Keywords: namic

S.H. Kim, V. Fonov, J. Piven, J. Gilmore, C. Vachet, G. Gerig, D.L. Collins, M. Styner. “Spatial Intensity Prior Correction for Tissue Segmentation in the Developing human Brain,” In Proceedings of IEEE ISBI 2011, pp. 2049--2052. 2011.
DOI: 10.1109/ISBI.2011.5872815

R.C. Knickmeyer, C. Kang, S. Woolson, K.J. Smith, R.M. Hamer, W. Lin, G. Gerig, M. Styner, J.H. Gilmore. “Twin-Singleton Differences in Neonatal Brain Structure,” In Twin Research and Human Genetics, Vol. 14, No. 3, pp. 268--276. 2011.
ISSN: 1832-4274
DOI: 10.1375/twin.14.3.268

N. Sadeghi, M.W. Prastawa, P.T. Fletcher, J.H. Gilmore, W. Lin, G. Gerig. “Statistical Growth Modeling of Longitudinal DT-MRI for Regional Characterization of Early Brain Development,” In Proceedings of the Medical Image Computing and Computer Assisted Intervention (MICCAI) 2011 Workshop on Image Analysis of Human Brain Development, pp. 1507--1510. 2011.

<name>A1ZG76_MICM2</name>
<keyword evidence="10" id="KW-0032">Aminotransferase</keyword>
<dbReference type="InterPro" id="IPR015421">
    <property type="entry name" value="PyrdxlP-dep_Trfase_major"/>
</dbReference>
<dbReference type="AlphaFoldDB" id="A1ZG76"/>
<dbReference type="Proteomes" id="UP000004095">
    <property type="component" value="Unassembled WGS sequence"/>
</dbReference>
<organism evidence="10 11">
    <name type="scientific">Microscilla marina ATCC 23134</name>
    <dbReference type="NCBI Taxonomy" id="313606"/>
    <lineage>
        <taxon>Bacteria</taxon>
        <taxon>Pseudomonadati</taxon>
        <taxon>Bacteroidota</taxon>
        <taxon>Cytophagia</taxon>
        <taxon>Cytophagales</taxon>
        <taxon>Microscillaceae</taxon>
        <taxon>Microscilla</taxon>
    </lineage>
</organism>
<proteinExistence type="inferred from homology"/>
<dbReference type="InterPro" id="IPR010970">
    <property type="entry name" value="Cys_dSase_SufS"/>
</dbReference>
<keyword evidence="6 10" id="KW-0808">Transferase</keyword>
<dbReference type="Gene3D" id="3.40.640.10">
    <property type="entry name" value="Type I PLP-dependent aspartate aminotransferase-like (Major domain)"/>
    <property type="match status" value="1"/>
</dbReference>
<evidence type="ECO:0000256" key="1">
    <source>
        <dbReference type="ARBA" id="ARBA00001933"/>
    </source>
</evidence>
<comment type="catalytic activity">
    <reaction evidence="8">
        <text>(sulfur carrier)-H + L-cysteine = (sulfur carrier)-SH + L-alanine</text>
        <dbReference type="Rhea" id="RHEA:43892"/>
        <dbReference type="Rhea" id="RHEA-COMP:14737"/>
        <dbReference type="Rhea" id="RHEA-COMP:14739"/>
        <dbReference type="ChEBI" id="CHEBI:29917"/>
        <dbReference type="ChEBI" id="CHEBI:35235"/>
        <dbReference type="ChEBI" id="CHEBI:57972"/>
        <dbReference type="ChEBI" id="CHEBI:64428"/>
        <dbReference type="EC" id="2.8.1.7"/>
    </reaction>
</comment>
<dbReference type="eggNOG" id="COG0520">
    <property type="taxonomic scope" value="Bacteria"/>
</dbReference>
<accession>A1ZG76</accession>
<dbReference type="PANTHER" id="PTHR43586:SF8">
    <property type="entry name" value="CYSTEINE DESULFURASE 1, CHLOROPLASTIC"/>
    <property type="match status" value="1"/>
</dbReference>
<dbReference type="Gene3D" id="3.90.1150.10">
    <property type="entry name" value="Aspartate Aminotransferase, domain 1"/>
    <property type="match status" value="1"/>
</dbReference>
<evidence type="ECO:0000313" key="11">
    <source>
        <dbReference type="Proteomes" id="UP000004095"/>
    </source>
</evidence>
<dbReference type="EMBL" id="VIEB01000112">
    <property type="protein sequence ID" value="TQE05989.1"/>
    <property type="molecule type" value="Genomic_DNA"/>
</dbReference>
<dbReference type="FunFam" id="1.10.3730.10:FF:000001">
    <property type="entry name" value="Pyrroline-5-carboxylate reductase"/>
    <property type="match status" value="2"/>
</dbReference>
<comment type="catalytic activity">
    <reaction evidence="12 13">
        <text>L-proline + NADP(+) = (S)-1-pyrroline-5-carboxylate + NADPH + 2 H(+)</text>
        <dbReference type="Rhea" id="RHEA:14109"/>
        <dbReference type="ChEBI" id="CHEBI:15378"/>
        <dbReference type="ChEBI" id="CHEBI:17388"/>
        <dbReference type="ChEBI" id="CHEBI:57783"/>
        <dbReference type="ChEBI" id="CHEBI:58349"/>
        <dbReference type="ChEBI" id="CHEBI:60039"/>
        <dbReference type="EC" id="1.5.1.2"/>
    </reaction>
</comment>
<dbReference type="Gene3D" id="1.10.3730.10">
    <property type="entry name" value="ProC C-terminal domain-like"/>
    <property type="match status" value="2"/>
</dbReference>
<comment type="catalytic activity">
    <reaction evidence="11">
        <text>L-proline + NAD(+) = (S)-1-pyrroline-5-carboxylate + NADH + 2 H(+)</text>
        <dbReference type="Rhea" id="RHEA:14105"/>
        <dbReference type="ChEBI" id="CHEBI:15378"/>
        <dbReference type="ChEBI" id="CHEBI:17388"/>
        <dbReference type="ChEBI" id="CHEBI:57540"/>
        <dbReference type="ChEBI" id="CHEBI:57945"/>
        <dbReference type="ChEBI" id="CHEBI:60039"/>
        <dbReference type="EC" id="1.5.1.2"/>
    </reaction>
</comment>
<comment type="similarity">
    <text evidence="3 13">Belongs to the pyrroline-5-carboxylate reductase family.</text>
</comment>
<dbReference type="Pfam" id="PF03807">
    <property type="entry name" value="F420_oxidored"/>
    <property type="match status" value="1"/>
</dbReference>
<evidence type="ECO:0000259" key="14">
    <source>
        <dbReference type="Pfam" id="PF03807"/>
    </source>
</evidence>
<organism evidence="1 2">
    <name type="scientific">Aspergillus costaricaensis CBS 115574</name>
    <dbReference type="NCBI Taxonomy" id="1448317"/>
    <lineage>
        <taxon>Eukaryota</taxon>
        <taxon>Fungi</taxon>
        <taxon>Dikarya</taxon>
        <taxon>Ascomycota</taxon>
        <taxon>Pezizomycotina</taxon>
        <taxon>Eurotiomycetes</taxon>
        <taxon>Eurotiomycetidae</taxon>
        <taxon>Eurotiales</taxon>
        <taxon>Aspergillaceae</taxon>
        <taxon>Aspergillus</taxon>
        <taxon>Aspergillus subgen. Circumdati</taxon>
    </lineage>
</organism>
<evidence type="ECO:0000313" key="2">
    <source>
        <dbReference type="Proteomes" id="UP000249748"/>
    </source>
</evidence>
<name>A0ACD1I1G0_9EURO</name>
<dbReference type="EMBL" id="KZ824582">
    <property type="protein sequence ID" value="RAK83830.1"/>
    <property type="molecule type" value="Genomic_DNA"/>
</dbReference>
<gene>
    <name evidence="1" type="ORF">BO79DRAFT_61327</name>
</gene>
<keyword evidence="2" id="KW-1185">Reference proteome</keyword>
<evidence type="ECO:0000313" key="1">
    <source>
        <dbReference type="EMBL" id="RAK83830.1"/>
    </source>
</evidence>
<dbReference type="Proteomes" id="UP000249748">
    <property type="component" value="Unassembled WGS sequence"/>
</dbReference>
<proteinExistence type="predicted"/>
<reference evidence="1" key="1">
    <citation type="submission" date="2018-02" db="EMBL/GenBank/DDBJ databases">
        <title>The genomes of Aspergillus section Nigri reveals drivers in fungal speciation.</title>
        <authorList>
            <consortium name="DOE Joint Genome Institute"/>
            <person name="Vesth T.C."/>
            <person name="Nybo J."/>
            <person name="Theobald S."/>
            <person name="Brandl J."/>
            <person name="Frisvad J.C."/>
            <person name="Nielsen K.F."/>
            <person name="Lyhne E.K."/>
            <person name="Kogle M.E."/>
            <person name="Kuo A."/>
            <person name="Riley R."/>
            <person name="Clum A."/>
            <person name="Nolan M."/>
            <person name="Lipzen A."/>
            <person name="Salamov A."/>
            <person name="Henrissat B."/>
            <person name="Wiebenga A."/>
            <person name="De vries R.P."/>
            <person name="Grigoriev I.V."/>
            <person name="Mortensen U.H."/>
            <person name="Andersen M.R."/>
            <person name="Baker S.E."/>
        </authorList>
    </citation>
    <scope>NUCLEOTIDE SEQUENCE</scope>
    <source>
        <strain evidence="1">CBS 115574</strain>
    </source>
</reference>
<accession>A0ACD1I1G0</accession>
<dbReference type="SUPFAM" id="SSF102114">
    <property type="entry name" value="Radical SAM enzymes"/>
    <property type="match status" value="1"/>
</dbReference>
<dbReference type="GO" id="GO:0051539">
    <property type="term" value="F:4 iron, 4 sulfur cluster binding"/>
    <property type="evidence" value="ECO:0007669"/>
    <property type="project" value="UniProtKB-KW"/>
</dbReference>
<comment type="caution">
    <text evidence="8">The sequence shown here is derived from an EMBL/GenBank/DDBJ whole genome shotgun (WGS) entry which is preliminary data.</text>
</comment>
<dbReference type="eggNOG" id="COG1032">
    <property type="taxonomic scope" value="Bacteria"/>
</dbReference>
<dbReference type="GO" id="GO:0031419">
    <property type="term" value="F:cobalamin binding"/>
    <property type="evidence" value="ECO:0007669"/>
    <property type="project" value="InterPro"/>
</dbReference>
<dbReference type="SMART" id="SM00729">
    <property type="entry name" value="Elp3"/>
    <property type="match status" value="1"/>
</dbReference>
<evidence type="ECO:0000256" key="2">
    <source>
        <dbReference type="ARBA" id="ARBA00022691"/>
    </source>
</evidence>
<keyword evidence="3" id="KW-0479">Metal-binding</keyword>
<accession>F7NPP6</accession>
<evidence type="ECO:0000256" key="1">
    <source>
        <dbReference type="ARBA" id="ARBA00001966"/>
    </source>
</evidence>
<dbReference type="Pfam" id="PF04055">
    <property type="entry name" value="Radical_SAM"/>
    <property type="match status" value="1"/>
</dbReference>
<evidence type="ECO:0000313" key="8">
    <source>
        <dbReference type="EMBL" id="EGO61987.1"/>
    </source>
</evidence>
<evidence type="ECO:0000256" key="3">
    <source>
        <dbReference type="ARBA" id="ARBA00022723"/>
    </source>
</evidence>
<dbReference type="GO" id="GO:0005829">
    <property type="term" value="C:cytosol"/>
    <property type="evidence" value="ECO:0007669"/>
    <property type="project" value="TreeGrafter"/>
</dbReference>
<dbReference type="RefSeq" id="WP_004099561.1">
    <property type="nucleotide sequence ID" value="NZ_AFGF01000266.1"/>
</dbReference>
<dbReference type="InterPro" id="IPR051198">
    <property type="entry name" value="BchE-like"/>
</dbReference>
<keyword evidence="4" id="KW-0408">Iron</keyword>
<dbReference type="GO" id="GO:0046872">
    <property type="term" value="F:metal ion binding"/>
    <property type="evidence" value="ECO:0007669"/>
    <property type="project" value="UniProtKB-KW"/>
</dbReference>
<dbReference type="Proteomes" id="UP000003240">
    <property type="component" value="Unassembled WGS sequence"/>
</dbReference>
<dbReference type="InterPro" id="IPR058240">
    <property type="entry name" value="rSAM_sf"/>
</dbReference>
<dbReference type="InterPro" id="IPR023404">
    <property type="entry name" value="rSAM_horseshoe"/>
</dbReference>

DOI: 10.1109/ISBI.2012.6235858


A population growth model that represents the growth trajectories of individual subjects is critical to study and understand neurodevelopment. This paper presents a framework for jointly estimating and modeling individual and population growth trajectories, and determining significant regional differences in growth pattern characteristics applied to longitudinal neuroimaging data. We use non-linear mixed effect modeling where temporal change is modeled by the Gompertz function. The Gompertz function uses intuitive parameters related to delay, rate of change, and expected asymptotic value; all descriptive measures which can answer clinical questions related to growth. Our proposed framework combines nonlinear modeling of individual trajectories, population analysis, and testing for regional differences. We apply this framework to the study of early maturation in white matter regions as measured with diffusion tensor imaging (DTI). Regional differences between anatomical regions of interest that are known to mature differently are analyzed and quantified. Experiments with image data from a large ongoing clinical study show that our framework provides descriptive, quantitative information on growth trajectories that can be directly interpreted by clinicians. To our knowledge, this is the first longitudinal analysis of growth functions to explain the trajectory of early brain maturation as it is represented in DTI.